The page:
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Not Mad Science: The Heart Beat You Can See From Across the Room
Written By: Brenda (B.K.) Walker

It may seem like "Mad Science," but it's real…the electronic heart membrane that you can see beating from across the room. Igor Efimov, a bioengineer at Washington University, along with John Rogers from the University of Illinois, led a tight knit group of researchers as they created this amazing new electronic membrane that functions much as the pericardium of your heart. And it is currently beating outside of its host, a rabbit, which is why you can see it beating from across the room!

For those with heart conditions, or loved one's suffering from heart conditions, or in the health care/medical field, the term "pericardium" is not new to you. For those less familiar, the pericardium is the anatomical term for the fibrous sac that surrounds the heart. It and its fluid are the lubricating force for the heart. When that's damaged, well, imagine how well your car would work without an oil pan or oil.

Efimov, Rogers, and the research team that worked tirelessly on this invention are offering new hope to millions of people around the world suffering with heart conditions. Sploid provides a fantastic picture of a rabbit's heart, encased in this incredible electronic membrane, beating, on its own, without the body of a rabbit.

Despite the obvious, "pun ability" of this article, Igor in association with Frankenstein and Rogers, along with the rabbit's heart being used (Roger Rabbit), I know…I know; this is life-changing science.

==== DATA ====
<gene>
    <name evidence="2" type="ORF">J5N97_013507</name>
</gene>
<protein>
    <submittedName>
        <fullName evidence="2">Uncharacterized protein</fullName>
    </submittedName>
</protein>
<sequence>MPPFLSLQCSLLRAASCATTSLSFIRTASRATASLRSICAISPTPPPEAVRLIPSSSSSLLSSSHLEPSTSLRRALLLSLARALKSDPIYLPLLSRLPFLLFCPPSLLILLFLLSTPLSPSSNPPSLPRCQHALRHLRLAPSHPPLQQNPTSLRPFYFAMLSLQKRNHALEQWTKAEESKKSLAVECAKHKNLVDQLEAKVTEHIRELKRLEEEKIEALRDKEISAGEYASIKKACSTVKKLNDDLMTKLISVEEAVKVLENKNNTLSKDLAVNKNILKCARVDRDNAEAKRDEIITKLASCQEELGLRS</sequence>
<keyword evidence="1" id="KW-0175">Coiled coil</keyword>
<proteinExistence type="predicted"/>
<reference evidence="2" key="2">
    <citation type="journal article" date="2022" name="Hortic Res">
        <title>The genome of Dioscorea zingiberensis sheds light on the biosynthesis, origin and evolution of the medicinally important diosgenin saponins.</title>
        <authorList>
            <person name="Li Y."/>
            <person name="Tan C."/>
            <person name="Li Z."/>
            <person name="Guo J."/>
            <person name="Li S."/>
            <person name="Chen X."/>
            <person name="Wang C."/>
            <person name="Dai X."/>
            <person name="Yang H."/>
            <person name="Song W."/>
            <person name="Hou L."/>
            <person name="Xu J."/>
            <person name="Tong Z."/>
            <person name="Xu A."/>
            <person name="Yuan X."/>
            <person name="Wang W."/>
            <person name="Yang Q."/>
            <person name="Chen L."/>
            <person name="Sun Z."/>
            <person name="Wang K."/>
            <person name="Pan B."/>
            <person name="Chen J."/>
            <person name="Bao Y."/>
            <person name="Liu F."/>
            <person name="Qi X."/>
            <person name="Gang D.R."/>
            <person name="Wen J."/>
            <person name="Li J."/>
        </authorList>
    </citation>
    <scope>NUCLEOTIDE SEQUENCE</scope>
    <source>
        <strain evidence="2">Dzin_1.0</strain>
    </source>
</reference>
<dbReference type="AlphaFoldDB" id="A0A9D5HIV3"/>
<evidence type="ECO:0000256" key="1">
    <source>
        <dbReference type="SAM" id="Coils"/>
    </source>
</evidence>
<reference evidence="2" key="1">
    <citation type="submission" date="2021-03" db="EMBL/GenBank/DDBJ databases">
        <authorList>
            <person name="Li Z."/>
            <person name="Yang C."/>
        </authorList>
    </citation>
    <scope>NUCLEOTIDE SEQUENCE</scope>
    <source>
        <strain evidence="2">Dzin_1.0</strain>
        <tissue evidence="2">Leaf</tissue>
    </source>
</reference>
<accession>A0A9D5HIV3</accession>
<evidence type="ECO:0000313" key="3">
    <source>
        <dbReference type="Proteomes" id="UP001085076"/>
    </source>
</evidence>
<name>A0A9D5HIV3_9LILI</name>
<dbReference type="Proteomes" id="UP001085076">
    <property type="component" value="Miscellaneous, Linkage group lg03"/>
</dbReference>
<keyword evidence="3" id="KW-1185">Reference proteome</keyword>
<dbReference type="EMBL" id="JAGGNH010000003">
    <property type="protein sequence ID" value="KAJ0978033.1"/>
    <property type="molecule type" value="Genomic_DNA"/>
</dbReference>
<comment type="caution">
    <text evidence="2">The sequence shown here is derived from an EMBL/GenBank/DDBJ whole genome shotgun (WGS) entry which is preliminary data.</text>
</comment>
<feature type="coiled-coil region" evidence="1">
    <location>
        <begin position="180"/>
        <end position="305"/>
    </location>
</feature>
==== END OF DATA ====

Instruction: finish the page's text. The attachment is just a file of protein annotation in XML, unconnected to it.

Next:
This is no ordinary implantable defibrillator or pacemaker. This device is custom made for the heart that it will encase by using 3D printing, along with highly sensitive/quality imaging and computer modeling. The membrane is a webbing with attached electrodes that provides stimuli to the heart, keeping it beating. It can even sense changes in the beat of the heart, such as an irregular heartbeat (arrhythmia) or heart attack, and send electrical therapy stimuli, possibly preventing a cataclysmic cardiac event.

Many are already aware of the amazing advances in medical science attributed to 3-D imaging and 3-D printing, not to mention the advances in pacemakers and implantable defibrillators. The field is even expanding into repairing broken bones, with greater ease and less time. The reality of a device that works in tandem with a heart is remarkable and gives hope to so many men, women, and children that suffer from a variety of cardiac conditions.


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